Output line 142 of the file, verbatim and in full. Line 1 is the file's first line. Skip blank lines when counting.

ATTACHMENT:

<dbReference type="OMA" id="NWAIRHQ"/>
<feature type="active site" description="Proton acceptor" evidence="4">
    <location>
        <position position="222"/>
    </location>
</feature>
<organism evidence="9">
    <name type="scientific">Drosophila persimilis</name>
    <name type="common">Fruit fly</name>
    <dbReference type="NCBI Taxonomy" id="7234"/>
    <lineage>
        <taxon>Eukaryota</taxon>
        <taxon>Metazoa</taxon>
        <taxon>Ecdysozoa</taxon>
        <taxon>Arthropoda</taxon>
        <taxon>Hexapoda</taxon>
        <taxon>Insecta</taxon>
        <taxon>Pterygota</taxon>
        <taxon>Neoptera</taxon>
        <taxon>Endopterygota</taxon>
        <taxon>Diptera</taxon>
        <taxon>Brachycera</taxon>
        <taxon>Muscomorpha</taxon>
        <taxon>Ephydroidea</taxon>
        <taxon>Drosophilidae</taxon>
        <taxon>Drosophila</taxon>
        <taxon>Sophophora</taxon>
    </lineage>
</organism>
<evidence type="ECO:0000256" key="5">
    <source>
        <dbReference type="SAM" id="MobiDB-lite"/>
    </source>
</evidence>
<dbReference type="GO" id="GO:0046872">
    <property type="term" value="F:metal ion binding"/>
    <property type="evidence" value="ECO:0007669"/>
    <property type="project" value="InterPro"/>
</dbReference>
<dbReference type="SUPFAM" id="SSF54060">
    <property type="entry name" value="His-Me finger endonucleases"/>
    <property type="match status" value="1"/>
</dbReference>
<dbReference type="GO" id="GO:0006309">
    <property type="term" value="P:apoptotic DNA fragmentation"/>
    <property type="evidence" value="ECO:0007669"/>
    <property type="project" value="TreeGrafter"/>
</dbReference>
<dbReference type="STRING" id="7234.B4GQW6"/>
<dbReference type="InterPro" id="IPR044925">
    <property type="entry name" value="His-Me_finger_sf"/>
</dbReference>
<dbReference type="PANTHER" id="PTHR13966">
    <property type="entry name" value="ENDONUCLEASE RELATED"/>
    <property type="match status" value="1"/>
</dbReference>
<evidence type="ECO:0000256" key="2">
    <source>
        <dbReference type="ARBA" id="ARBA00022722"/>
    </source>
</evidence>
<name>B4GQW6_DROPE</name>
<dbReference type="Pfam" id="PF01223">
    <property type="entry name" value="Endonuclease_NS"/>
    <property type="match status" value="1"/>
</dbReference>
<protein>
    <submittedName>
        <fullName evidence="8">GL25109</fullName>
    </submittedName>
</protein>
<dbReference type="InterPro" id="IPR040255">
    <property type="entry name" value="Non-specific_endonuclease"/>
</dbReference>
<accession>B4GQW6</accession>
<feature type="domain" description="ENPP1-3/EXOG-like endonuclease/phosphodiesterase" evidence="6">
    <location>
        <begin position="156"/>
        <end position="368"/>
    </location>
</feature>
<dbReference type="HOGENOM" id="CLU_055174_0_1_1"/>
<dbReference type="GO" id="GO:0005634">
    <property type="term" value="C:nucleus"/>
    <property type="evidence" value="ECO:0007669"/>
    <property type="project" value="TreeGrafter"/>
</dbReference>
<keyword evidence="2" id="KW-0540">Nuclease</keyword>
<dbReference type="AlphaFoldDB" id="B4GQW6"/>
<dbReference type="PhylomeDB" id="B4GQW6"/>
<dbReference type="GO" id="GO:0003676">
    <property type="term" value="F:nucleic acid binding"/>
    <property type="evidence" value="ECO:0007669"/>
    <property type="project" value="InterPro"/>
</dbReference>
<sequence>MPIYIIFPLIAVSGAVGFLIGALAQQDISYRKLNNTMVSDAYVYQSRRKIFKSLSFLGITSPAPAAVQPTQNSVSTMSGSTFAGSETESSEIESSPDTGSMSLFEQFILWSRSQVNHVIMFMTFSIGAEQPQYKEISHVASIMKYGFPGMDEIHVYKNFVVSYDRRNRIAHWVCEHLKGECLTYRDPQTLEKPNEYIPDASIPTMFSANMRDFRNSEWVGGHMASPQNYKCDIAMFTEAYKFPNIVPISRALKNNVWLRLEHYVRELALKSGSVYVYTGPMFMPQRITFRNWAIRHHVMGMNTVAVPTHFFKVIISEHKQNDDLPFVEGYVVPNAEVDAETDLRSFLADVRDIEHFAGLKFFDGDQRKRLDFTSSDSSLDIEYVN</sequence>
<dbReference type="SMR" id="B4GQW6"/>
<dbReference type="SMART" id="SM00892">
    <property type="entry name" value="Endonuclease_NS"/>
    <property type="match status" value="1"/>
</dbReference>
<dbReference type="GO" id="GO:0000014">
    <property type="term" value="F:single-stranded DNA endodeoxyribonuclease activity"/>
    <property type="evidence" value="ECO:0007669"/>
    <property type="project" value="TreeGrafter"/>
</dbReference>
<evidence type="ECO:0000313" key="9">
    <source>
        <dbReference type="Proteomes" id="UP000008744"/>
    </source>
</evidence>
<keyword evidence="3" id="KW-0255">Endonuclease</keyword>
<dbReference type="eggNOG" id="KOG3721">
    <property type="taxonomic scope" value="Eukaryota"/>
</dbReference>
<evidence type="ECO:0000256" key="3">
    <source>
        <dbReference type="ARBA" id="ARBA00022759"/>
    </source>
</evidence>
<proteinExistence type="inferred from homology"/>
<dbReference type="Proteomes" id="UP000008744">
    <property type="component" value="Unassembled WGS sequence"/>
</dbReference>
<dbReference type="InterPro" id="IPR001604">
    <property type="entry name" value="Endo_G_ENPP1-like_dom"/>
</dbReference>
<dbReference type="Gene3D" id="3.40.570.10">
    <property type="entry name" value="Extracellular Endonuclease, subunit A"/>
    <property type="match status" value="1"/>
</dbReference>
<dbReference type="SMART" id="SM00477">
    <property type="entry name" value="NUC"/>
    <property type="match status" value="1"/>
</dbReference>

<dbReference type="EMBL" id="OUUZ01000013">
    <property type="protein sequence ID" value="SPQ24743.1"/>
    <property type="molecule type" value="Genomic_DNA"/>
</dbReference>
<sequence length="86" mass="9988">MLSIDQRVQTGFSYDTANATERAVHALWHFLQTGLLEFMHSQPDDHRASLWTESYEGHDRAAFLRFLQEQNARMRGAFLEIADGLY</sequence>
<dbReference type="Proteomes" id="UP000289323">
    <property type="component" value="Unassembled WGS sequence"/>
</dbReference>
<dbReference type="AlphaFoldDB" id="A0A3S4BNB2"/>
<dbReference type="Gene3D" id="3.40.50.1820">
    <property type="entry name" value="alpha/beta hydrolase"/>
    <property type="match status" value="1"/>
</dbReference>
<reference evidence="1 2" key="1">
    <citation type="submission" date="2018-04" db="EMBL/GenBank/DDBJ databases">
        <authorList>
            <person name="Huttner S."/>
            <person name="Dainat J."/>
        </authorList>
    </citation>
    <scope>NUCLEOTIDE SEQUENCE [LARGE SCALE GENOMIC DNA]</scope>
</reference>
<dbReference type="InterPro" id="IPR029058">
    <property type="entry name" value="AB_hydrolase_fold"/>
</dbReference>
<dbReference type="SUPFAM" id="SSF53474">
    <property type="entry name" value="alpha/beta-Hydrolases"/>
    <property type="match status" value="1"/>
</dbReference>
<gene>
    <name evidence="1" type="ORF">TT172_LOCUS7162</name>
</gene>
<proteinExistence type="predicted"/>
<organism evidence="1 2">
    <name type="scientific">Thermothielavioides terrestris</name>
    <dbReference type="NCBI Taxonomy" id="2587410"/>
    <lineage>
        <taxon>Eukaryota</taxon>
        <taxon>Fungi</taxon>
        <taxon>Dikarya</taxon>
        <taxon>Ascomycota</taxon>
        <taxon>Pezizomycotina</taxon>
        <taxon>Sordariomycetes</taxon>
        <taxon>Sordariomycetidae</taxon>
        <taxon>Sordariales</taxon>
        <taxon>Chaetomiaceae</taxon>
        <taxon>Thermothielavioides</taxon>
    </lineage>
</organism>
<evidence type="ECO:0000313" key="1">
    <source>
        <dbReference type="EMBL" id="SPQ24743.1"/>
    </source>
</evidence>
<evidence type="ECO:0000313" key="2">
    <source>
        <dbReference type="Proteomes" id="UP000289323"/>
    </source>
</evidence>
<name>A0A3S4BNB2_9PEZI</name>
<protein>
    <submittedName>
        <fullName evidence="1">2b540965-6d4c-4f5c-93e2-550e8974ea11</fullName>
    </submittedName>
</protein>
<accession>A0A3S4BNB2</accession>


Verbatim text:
    <property type="component" value="Unassembled WGS sequence"/>